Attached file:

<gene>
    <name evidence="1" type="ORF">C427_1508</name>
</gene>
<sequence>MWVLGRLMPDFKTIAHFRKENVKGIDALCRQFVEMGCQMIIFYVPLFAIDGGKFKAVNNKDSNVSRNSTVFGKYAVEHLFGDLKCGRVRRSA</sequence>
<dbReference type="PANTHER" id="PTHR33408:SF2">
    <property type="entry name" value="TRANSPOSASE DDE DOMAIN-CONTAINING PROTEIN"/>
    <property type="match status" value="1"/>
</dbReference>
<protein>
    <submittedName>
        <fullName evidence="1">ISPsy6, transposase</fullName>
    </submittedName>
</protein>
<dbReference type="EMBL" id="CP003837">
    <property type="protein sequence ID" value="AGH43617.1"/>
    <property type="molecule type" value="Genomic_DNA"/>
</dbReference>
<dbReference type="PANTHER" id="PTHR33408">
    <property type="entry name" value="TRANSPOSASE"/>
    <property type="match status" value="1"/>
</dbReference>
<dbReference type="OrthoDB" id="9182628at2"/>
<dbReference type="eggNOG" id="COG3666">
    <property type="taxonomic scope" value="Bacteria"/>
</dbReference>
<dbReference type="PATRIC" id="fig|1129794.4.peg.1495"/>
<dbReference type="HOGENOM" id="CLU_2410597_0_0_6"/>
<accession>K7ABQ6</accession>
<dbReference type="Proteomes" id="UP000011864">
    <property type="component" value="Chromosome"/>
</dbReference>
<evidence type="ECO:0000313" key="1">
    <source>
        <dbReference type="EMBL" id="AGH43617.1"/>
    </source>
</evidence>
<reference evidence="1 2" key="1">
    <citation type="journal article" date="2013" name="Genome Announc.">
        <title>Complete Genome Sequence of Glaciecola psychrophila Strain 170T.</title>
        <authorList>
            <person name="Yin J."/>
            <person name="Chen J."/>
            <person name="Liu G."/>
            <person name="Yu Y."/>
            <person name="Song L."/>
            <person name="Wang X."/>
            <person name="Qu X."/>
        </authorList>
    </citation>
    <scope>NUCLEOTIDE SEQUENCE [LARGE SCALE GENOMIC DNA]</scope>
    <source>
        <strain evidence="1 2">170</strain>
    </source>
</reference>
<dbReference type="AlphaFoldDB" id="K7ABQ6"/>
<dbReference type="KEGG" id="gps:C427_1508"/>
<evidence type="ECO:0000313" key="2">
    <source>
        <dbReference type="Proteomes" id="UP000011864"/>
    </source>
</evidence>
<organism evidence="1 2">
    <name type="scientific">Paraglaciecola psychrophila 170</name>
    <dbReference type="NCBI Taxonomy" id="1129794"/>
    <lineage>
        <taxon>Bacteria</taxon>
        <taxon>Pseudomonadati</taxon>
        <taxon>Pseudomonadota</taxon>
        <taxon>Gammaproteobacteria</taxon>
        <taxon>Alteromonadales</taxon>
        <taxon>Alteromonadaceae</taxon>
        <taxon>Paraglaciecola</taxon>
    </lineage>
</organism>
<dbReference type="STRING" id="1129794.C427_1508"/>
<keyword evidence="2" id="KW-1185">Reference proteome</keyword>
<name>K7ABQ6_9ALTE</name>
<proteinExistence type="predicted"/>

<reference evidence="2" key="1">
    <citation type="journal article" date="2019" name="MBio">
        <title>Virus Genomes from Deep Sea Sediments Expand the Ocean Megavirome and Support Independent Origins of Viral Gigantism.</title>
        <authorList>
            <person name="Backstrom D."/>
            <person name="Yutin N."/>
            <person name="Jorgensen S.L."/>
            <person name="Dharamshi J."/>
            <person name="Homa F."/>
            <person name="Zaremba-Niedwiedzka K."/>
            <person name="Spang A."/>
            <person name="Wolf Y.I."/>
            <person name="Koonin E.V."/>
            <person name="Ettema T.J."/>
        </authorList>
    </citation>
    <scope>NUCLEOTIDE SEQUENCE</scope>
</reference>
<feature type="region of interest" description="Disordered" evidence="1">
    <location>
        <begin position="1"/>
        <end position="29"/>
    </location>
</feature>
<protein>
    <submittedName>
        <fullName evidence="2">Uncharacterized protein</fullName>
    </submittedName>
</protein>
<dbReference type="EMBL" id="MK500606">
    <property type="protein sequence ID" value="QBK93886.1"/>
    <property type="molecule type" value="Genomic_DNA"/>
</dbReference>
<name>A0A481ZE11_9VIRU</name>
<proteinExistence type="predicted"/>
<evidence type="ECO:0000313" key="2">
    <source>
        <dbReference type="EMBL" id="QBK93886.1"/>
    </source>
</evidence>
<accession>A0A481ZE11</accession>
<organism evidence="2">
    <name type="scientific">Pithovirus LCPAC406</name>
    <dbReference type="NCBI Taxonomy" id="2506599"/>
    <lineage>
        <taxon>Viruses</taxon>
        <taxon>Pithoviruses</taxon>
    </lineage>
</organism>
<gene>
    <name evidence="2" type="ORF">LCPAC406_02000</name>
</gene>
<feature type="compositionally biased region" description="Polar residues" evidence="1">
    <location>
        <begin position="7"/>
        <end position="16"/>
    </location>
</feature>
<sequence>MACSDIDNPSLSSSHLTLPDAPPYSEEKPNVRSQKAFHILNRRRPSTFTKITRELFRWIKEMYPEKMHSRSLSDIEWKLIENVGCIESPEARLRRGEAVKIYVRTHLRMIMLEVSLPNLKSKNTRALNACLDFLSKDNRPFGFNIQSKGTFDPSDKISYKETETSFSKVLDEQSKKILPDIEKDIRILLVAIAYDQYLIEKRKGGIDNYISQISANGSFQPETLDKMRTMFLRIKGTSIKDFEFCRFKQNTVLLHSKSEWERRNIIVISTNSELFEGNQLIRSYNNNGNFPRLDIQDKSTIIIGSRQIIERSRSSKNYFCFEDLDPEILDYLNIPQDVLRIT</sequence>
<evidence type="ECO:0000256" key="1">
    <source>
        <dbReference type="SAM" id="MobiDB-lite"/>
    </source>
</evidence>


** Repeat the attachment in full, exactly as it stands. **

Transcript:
<gene>
    <name evidence="1" type="ORF">C427_1508</name>
</gene>
<sequence>MWVLGRLMPDFKTIAHFRKENVKGIDALCRQFVEMGCQMIIFYVPLFAIDGGKFKAVNNKDSNVSRNSTVFGKYAVEHLFGDLKCGRVRRSA</sequence>
<dbReference type="PANTHER" id="PTHR33408:SF2">
    <property type="entry name" value="TRANSPOSASE DDE DOMAIN-CONTAINING PROTEIN"/>
    <property type="match status" value="1"/>
</dbReference>
<protein>
    <submittedName>
        <fullName evidence="1">ISPsy6, transposase</fullName>
    </submittedName>
</protein>
<dbReference type="EMBL" id="CP003837">
    <property type="protein sequence ID" value="AGH43617.1"/>
    <property type="molecule type" value="Genomic_DNA"/>
</dbReference>
<dbReference type="PANTHER" id="PTHR33408">
    <property type="entry name" value="TRANSPOSASE"/>
    <property type="match status" value="1"/>
</dbReference>
<dbReference type="OrthoDB" id="9182628at2"/>
<dbReference type="eggNOG" id="COG3666">
    <property type="taxonomic scope" value="Bacteria"/>
</dbReference>
<dbReference type="PATRIC" id="fig|1129794.4.peg.1495"/>
<dbReference type="HOGENOM" id="CLU_2410597_0_0_6"/>
<accession>K7ABQ6</accession>
<dbReference type="Proteomes" id="UP000011864">
    <property type="component" value="Chromosome"/>
</dbReference>
<evidence type="ECO:0000313" key="1">
    <source>
        <dbReference type="EMBL" id="AGH43617.1"/>
    </source>
</evidence>
<reference evidence="1 2" key="1">
    <citation type="journal article" date="2013" name="Genome Announc.">
        <title>Complete Genome Sequence of Glaciecola psychrophila Strain 170T.</title>
        <authorList>
            <person name="Yin J."/>
            <person name="Chen J."/>
            <person name="Liu G."/>
            <person name="Yu Y."/>
            <person name="Song L."/>
            <person name="Wang X."/>
            <person name="Qu X."/>
        </authorList>
    </citation>
    <scope>NUCLEOTIDE SEQUENCE [LARGE SCALE GENOMIC DNA]</scope>
    <source>
        <strain evidence="1 2">170</strain>
    </source>
</reference>
<dbReference type="AlphaFoldDB" id="K7ABQ6"/>
<dbReference type="KEGG" id="gps:C427_1508"/>
<evidence type="ECO:0000313" key="2">
    <source>
        <dbReference type="Proteomes" id="UP000011864"/>
    </source>
</evidence>
<organism evidence="1 2">
    <name type="scientific">Paraglaciecola psychrophila 170</name>
    <dbReference type="NCBI Taxonomy" id="1129794"/>
    <lineage>
        <taxon>Bacteria</taxon>
        <taxon>Pseudomonadati</taxon>
        <taxon>Pseudomonadota</taxon>
        <taxon>Gammaproteobacteria</taxon>
        <taxon>Alteromonadales</taxon>
        <taxon>Alteromonadaceae</taxon>
        <taxon>Paraglaciecola</taxon>
    </lineage>
</organism>
<dbReference type="STRING" id="1129794.C427_1508"/>
<keyword evidence="2" id="KW-1185">Reference proteome</keyword>
<name>K7ABQ6_9ALTE</name>
<proteinExistence type="predicted"/>

<reference evidence="2" key="1">
    <citation type="journal article" date="2019" name="MBio">
        <title>Virus Genomes from Deep Sea Sediments Expand the Ocean Megavirome and Support Independent Origins of Viral Gigantism.</title>
        <authorList>
            <person name="Backstrom D."/>
            <person name="Yutin N."/>
            <person name="Jorgensen S.L."/>
            <person name="Dharamshi J."/>
            <person name="Homa F."/>
            <person name="Zaremba-Niedwiedzka K."/>
            <person name="Spang A."/>
            <person name="Wolf Y.I."/>
            <person name="Koonin E.V."/>
            <person name="Ettema T.J."/>
        </authorList>
    </citation>
    <scope>NUCLEOTIDE SEQUENCE</scope>
</reference>
<feature type="region of interest" description="Disordered" evidence="1">
    <location>
        <begin position="1"/>
        <end position="29"/>
    </location>
</feature>
<protein>
    <submittedName>
        <fullName evidence="2">Uncharacterized protein</fullName>
    </submittedName>
</protein>
<dbReference type="EMBL" id="MK500606">
    <property type="protein sequence ID" value="QBK93886.1"/>
    <property type="molecule type" value="Genomic_DNA"/>
</dbReference>
<name>A0A481ZE11_9VIRU</name>
<proteinExistence type="predicted"/>
<evidence type="ECO:0000313" key="2">
    <source>
        <dbReference type="EMBL" id="QBK93886.1"/>
    </source>
</evidence>
<accession>A0A481ZE11</accession>
<organism evidence="2">
    <name type="scientific">Pithovirus LCPAC406</name>
    <dbReference type="NCBI Taxonomy" id="2506599"/>
    <lineage>
        <taxon>Viruses</taxon>
        <taxon>Pithoviruses</taxon>
    </lineage>
</organism>
<gene>
    <name evidence="2" type="ORF">LCPAC406_02000</name>
</gene>
<feature type="compositionally biased region" description="Polar residues" evidence="1">
    <location>
        <begin position="7"/>
        <end position="16"/>
    </location>
</feature>
<sequence>MACSDIDNPSLSSSHLTLPDAPPYSEEKPNVRSQKAFHILNRRRPSTFTKITRELFRWIKEMYPEKMHSRSLSDIEWKLIENVGCIESPEARLRRGEAVKIYVRTHLRMIMLEVSLPNLKSKNTRALNACLDFLSKDNRPFGFNIQSKGTFDPSDKISYKETETSFSKVLDEQSKKILPDIEKDIRILLVAIAYDQYLIEKRKGGIDNYISQISANGSFQPETLDKMRTMFLRIKGTSIKDFEFCRFKQNTVLLHSKSEWERRNIIVISTNSELFEGNQLIRSYNNNGNFPRLDIQDKSTIIIGSRQIIERSRSSKNYFCFEDLDPEILDYLNIPQDVLRIT</sequence>
<evidence type="ECO:0000256" key="1">
    <source>
        <dbReference type="SAM" id="MobiDB-lite"/>
    </source>
</evidence>